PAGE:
The Career Framework was an initiative of UBC’s Focus on People Initiatives www.focusonpeople.ubc.ca. The Career Framework is the result of an exciting collaboration of HR and IT professionals at all levels at UBC. It reflects Human Resources expertise in compensation, change management, systems and organizational development as well as the knowledge of IT hiring and management contributed by four IT groups on campus including MedIT, UBC Okanagan, Centre for Teaching and Learning Technology (CTLT) and UBC IT. Together we studied work done in other educational institutions, best practices and ran a series of interactive focus groups across the organization.
UBC is consistently the second largest employer of IT professionals in British Columbia. Within our many departments there are numerous career-building opportunities but it was difficult to identify what positions existed across the geographically dispersed and decentralized IT function. The framework provides a standardized method of assigning business titles for IT professionals therefore providing clarity of the types of positions available. In addition, it clearly identifies the skills and competencies required for the various positions. This clarity makes a number of things possible:
- Staff members whose positions are aligned to the Framework can see their current position in the context of the entire IT workforce, its core competencies and its specialties – therefore, where they have come from and where their next career step might be. Allowing staff to build a rewarding and fulfilling career at UBC.
- Recruiting Managers can highlight the competencies they are seeking and their postings will attract staff who have been building proficiency in that area.
- IT at UBC can efficiently implement its strategy for maintaining superiority as an organization which depends on gaining, retaining, motivating and developing outstanding talent – and by doing so, meet and exceed its responsibility to the university’s stakeholders.
The Career Framework is intended to be a developmental tool. Staff members still need to apply for positions, but the Career Framework can help individuals identify where their current job is located on a career ladder and what positions might be a good fit in the future. By looking at current skills and competencies, and then identifying where to focus your development efforts, individuals will be able to align development plans more closely to career aspirations. This can be done independently or in conjunction with a manager.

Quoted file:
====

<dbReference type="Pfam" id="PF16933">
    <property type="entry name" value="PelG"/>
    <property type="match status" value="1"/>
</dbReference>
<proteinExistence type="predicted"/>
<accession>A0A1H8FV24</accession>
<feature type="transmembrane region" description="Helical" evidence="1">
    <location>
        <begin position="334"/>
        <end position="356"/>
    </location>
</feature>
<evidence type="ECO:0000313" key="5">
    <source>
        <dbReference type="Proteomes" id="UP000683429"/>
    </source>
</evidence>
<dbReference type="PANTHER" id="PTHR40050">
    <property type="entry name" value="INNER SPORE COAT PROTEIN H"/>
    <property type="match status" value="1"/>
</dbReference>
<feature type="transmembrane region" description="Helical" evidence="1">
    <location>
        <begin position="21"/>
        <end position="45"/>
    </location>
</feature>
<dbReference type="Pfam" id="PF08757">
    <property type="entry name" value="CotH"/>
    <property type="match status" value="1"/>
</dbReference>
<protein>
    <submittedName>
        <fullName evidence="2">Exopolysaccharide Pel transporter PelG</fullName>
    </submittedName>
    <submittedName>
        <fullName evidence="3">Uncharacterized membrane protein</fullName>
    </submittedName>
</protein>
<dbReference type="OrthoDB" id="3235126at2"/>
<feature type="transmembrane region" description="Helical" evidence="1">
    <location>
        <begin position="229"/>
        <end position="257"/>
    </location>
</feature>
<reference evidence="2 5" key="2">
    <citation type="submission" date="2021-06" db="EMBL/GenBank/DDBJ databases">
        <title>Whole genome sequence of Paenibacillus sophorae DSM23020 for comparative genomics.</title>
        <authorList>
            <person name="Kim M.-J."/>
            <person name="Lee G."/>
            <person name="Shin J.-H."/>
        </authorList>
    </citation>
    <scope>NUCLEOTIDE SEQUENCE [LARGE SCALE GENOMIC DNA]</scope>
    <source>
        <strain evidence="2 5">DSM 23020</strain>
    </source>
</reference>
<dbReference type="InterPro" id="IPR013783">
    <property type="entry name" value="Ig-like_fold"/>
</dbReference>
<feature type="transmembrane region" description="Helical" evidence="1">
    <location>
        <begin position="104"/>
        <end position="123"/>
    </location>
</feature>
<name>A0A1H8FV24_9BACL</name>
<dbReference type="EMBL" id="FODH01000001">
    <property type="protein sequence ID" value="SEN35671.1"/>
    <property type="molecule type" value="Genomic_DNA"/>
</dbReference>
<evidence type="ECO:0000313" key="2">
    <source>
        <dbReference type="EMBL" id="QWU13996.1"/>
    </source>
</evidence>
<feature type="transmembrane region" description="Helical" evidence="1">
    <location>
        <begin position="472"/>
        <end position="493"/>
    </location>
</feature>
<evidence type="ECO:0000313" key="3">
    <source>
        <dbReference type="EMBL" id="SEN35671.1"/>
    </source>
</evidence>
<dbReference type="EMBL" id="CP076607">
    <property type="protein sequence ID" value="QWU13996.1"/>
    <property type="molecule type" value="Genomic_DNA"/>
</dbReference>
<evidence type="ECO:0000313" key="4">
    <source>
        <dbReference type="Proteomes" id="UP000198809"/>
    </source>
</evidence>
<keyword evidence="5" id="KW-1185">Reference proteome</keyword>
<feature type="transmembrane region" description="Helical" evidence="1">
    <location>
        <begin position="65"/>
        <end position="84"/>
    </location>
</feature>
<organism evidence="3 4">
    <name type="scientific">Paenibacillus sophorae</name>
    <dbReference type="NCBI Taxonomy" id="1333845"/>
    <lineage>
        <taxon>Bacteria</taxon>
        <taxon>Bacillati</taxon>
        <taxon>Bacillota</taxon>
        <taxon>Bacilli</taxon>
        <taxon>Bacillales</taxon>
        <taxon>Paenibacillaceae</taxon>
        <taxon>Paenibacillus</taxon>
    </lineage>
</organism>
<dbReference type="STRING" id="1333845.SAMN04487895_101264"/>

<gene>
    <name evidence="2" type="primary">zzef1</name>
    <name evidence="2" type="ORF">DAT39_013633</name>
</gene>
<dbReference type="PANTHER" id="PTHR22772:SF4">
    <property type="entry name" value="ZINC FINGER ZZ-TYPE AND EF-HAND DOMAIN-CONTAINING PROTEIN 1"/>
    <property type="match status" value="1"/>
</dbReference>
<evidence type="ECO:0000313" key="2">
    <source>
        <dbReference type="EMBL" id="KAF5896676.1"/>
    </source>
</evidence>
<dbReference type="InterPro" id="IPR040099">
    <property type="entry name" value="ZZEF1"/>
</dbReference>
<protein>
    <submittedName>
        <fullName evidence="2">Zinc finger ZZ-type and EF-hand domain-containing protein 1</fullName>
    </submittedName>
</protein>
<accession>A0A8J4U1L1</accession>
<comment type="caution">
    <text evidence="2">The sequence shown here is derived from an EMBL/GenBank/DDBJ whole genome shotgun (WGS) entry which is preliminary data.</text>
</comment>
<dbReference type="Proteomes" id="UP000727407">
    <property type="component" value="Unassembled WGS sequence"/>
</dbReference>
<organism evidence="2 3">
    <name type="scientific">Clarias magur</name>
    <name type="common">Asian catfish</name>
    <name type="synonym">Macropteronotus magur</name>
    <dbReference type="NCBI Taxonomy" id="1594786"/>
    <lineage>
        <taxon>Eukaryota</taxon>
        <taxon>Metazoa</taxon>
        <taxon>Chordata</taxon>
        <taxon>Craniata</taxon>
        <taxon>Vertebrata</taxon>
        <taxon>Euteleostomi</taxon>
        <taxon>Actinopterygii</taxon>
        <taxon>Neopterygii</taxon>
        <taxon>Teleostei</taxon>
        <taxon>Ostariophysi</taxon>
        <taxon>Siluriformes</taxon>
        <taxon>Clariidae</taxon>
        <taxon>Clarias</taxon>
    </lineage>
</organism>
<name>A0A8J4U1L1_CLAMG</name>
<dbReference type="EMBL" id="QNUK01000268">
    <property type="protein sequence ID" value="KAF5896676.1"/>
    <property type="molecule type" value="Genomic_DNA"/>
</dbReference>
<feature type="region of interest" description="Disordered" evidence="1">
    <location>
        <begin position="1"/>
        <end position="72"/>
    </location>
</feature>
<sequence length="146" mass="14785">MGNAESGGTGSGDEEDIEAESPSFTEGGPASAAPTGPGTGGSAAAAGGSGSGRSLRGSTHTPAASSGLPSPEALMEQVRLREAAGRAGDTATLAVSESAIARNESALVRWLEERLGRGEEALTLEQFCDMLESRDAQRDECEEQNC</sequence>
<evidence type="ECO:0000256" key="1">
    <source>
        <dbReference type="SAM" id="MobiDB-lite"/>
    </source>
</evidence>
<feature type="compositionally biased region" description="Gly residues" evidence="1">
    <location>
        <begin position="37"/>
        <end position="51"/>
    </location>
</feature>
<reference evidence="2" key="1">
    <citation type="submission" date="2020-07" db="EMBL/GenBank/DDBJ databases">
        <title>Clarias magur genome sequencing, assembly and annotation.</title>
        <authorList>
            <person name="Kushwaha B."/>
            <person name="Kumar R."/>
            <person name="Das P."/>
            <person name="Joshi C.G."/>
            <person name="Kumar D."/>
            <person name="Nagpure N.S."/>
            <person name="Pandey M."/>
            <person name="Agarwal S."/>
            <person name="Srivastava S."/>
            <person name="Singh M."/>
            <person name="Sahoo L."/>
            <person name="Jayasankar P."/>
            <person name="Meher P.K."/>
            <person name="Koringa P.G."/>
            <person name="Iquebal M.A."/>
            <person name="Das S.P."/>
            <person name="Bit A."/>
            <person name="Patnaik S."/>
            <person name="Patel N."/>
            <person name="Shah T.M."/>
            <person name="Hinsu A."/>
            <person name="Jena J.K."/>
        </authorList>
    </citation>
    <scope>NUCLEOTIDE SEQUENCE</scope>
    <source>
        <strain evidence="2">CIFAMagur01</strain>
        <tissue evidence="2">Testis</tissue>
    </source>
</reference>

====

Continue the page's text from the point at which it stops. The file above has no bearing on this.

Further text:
After a staff member determines their career aspirations and assesses their current knowledge, skills and competencies, the next step it to write a personal development plan. Then meet with your manager. Managers will assess the staff members strengths and potential, against current opportunities available to learn new skills and competencies; this might include being paired with a mentor or new tasks, or independent learning through courses or reading. Staff members may also choose to initiate a discussion with the Manager(s) responsible for the function or of the position(s) in line with their interested. Ask for their advice on how to position and prepare for when a vacancy becomes available.
We recognize how important it is that job titles and descriptions are meaningful inside and outside UBC. Many of our IT professionals are called up for speaking engagements, attend industry conferences, and support partner organizations. In addition to the Gardner Group identifying competencies specific to IT professionals globally, we also referred to HR consulting firms such as Towers Perrin and Robert Half for their glossaries of IT business titles and job descriptions.
IT positions at UBC not listed in the career framework are “one-of” positions, these may be focused on activities which are truly unique or that span the functions of three or more of the career ladders; the ladders only include positions wherein there is a critical mass or a generic way to describe the activities and skills as applied across UBC. Staff members in one of these positions can still use the Career Framework to help with goal setting, career planning, and development planning. The resources can also help should an individual choose to move into a career ladder position.
How do I find other people at UBC who perform the same job as I do for collaboration and information-sharing opportunities?
One of the key principles of the career framework is standardized job titles; these allow staff members to easily find their community of practice, simply by searching the UBC Directory for a job title as listed on the framework. Titles can also be searched for directly from an IT department’s organizational chart on their website.
A: The overwhelming majority of M&P, IT roles at UBC are aligned to the Career Framework, however not all units have joined. While the Career Framework was developed for the IT at UBC community not all units have the breadth of IT functions to specialize in a particular area of IT. These can sometimes sit outside the Career Framework as more generalist roles. Any UBC staff members in the M&P IT job family at wishing to align their position description to the career framework should consult their manager or HR representative.
Have a question that you’d like answered? Email us at firstname.lastname@example.org